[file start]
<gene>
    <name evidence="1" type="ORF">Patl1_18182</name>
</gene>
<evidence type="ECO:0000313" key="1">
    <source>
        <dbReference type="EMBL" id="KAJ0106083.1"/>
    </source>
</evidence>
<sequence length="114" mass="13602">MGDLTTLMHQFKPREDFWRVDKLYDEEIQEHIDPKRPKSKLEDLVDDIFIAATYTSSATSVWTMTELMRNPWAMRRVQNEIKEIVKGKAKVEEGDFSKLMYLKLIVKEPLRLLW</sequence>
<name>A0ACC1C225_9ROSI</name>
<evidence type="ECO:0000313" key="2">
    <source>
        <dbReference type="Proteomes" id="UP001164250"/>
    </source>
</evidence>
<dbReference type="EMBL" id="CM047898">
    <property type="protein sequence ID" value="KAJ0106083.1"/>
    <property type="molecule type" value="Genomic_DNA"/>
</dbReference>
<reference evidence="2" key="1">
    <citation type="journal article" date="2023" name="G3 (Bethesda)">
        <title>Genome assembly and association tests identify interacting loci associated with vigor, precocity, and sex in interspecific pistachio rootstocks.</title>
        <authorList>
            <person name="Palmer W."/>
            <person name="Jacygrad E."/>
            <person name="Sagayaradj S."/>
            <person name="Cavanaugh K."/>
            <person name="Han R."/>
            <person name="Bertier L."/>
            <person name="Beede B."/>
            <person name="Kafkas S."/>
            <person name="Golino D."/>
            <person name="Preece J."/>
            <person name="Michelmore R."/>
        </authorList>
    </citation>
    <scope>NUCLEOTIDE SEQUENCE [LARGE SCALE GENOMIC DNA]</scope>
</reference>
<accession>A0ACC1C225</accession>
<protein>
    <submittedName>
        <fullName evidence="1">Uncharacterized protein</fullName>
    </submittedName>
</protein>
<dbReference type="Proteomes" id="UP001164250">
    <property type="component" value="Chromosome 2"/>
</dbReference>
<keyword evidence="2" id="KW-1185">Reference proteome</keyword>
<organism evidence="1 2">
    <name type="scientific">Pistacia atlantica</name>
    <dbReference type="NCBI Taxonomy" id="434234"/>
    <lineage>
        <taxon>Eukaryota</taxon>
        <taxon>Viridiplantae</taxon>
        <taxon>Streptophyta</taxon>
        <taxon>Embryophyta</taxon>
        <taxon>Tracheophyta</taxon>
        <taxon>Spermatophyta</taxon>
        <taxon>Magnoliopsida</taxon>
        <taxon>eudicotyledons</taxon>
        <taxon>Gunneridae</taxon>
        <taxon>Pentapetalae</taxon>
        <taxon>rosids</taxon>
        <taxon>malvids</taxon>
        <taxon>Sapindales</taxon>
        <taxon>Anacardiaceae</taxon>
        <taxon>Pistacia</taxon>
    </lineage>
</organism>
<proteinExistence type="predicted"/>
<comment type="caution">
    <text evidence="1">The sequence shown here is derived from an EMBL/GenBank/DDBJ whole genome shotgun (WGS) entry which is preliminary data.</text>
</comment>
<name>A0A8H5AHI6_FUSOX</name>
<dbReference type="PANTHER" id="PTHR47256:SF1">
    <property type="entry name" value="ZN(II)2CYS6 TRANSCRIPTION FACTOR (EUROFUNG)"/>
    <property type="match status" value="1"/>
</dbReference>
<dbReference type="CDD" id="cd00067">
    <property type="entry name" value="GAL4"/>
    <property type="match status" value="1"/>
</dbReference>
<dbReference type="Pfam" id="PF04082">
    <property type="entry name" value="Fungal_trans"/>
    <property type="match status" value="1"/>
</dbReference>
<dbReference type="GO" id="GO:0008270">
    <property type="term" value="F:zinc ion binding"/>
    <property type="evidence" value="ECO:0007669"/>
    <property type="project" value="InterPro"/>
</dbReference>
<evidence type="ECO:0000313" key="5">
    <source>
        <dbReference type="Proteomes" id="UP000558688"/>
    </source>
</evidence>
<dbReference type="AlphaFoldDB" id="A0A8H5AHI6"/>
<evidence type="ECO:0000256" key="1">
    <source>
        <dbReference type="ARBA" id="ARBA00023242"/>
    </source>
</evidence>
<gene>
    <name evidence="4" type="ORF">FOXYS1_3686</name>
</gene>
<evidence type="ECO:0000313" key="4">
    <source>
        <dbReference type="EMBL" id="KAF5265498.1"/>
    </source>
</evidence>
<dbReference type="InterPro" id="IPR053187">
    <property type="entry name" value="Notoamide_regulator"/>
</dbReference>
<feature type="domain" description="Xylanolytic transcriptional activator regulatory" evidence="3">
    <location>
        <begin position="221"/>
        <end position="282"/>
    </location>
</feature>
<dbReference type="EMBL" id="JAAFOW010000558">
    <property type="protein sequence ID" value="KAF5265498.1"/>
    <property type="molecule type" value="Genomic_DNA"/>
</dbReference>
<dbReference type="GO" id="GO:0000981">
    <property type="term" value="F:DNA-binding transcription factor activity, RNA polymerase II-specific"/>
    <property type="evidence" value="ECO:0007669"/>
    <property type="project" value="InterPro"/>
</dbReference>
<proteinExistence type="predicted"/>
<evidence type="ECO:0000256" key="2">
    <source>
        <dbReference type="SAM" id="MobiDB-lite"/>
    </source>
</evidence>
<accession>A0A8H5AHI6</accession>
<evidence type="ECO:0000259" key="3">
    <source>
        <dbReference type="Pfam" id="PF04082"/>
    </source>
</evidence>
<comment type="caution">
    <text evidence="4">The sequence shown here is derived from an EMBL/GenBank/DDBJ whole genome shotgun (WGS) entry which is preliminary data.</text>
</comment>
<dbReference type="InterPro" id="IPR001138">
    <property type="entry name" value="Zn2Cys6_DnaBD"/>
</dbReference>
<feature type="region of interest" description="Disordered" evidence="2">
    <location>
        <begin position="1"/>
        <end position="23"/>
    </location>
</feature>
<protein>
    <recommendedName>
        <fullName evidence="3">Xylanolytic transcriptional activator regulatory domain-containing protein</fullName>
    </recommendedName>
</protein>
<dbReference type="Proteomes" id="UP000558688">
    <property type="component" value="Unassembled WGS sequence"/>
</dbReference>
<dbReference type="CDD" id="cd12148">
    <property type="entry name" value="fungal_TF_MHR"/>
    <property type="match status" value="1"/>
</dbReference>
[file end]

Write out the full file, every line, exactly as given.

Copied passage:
<gene>
    <name evidence="1" type="ORF">Patl1_18182</name>
</gene>
<evidence type="ECO:0000313" key="1">
    <source>
        <dbReference type="EMBL" id="KAJ0106083.1"/>
    </source>
</evidence>
<sequence length="114" mass="13602">MGDLTTLMHQFKPREDFWRVDKLYDEEIQEHIDPKRPKSKLEDLVDDIFIAATYTSSATSVWTMTELMRNPWAMRRVQNEIKEIVKGKAKVEEGDFSKLMYLKLIVKEPLRLLW</sequence>
<name>A0ACC1C225_9ROSI</name>
<evidence type="ECO:0000313" key="2">
    <source>
        <dbReference type="Proteomes" id="UP001164250"/>
    </source>
</evidence>
<dbReference type="EMBL" id="CM047898">
    <property type="protein sequence ID" value="KAJ0106083.1"/>
    <property type="molecule type" value="Genomic_DNA"/>
</dbReference>
<reference evidence="2" key="1">
    <citation type="journal article" date="2023" name="G3 (Bethesda)">
        <title>Genome assembly and association tests identify interacting loci associated with vigor, precocity, and sex in interspecific pistachio rootstocks.</title>
        <authorList>
            <person name="Palmer W."/>
            <person name="Jacygrad E."/>
            <person name="Sagayaradj S."/>
            <person name="Cavanaugh K."/>
            <person name="Han R."/>
            <person name="Bertier L."/>
            <person name="Beede B."/>
            <person name="Kafkas S."/>
            <person name="Golino D."/>
            <person name="Preece J."/>
            <person name="Michelmore R."/>
        </authorList>
    </citation>
    <scope>NUCLEOTIDE SEQUENCE [LARGE SCALE GENOMIC DNA]</scope>
</reference>
<accession>A0ACC1C225</accession>
<protein>
    <submittedName>
        <fullName evidence="1">Uncharacterized protein</fullName>
    </submittedName>
</protein>
<dbReference type="Proteomes" id="UP001164250">
    <property type="component" value="Chromosome 2"/>
</dbReference>
<keyword evidence="2" id="KW-1185">Reference proteome</keyword>
<organism evidence="1 2">
    <name type="scientific">Pistacia atlantica</name>
    <dbReference type="NCBI Taxonomy" id="434234"/>
    <lineage>
        <taxon>Eukaryota</taxon>
        <taxon>Viridiplantae</taxon>
        <taxon>Streptophyta</taxon>
        <taxon>Embryophyta</taxon>
        <taxon>Tracheophyta</taxon>
        <taxon>Spermatophyta</taxon>
        <taxon>Magnoliopsida</taxon>
        <taxon>eudicotyledons</taxon>
        <taxon>Gunneridae</taxon>
        <taxon>Pentapetalae</taxon>
        <taxon>rosids</taxon>
        <taxon>malvids</taxon>
        <taxon>Sapindales</taxon>
        <taxon>Anacardiaceae</taxon>
        <taxon>Pistacia</taxon>
    </lineage>
</organism>
<proteinExistence type="predicted"/>
<comment type="caution">
    <text evidence="1">The sequence shown here is derived from an EMBL/GenBank/DDBJ whole genome shotgun (WGS) entry which is preliminary data.</text>
</comment>
<name>A0A8H5AHI6_FUSOX</name>
<dbReference type="PANTHER" id="PTHR47256:SF1">
    <property type="entry name" value="ZN(II)2CYS6 TRANSCRIPTION FACTOR (EUROFUNG)"/>
    <property type="match status" value="1"/>
</dbReference>
<dbReference type="CDD" id="cd00067">
    <property type="entry name" value="GAL4"/>
    <property type="match status" value="1"/>
</dbReference>
<dbReference type="Pfam" id="PF04082">
    <property type="entry name" value="Fungal_trans"/>
    <property type="match status" value="1"/>
</dbReference>
<dbReference type="GO" id="GO:0008270">
    <property type="term" value="F:zinc ion binding"/>
    <property type="evidence" value="ECO:0007669"/>
    <property type="project" value="InterPro"/>
</dbReference>
<evidence type="ECO:0000313" key="5">
    <source>
        <dbReference type="Proteomes" id="UP000558688"/>
    </source>
</evidence>
<dbReference type="AlphaFoldDB" id="A0A8H5AHI6"/>
<evidence type="ECO:0000256" key="1">
    <source>
        <dbReference type="ARBA" id="ARBA00023242"/>
    </source>
</evidence>
<gene>
    <name evidence="4" type="ORF">FOXYS1_3686</name>
</gene>
<evidence type="ECO:0000313" key="4">
    <source>
        <dbReference type="EMBL" id="KAF5265498.1"/>
    </source>
</evidence>
<dbReference type="InterPro" id="IPR053187">
    <property type="entry name" value="Notoamide_regulator"/>
</dbReference>
<feature type="domain" description="Xylanolytic transcriptional activator regulatory" evidence="3">
    <location>
        <begin position="221"/>
        <end position="282"/>
    </location>
</feature>
<dbReference type="EMBL" id="JAAFOW010000558">
    <property type="protein sequence ID" value="KAF5265498.1"/>
    <property type="molecule type" value="Genomic_DNA"/>
</dbReference>
<dbReference type="GO" id="GO:0000981">
    <property type="term" value="F:DNA-binding transcription factor activity, RNA polymerase II-specific"/>
    <property type="evidence" value="ECO:0007669"/>
    <property type="project" value="InterPro"/>
</dbReference>
<proteinExistence type="predicted"/>
<evidence type="ECO:0000256" key="2">
    <source>
        <dbReference type="SAM" id="MobiDB-lite"/>
    </source>
</evidence>
<accession>A0A8H5AHI6</accession>
<evidence type="ECO:0000259" key="3">
    <source>
        <dbReference type="Pfam" id="PF04082"/>
    </source>
</evidence>
<comment type="caution">
    <text evidence="4">The sequence shown here is derived from an EMBL/GenBank/DDBJ whole genome shotgun (WGS) entry which is preliminary data.</text>
</comment>
<dbReference type="InterPro" id="IPR001138">
    <property type="entry name" value="Zn2Cys6_DnaBD"/>
</dbReference>
<feature type="region of interest" description="Disordered" evidence="2">
    <location>
        <begin position="1"/>
        <end position="23"/>
    </location>
</feature>
<protein>
    <recommendedName>
        <fullName evidence="3">Xylanolytic transcriptional activator regulatory domain-containing protein</fullName>
    </recommendedName>
</protein>
<dbReference type="Proteomes" id="UP000558688">
    <property type="component" value="Unassembled WGS sequence"/>
</dbReference>
<dbReference type="CDD" id="cd12148">
    <property type="entry name" value="fungal_TF_MHR"/>
    <property type="match status" value="1"/>
</dbReference>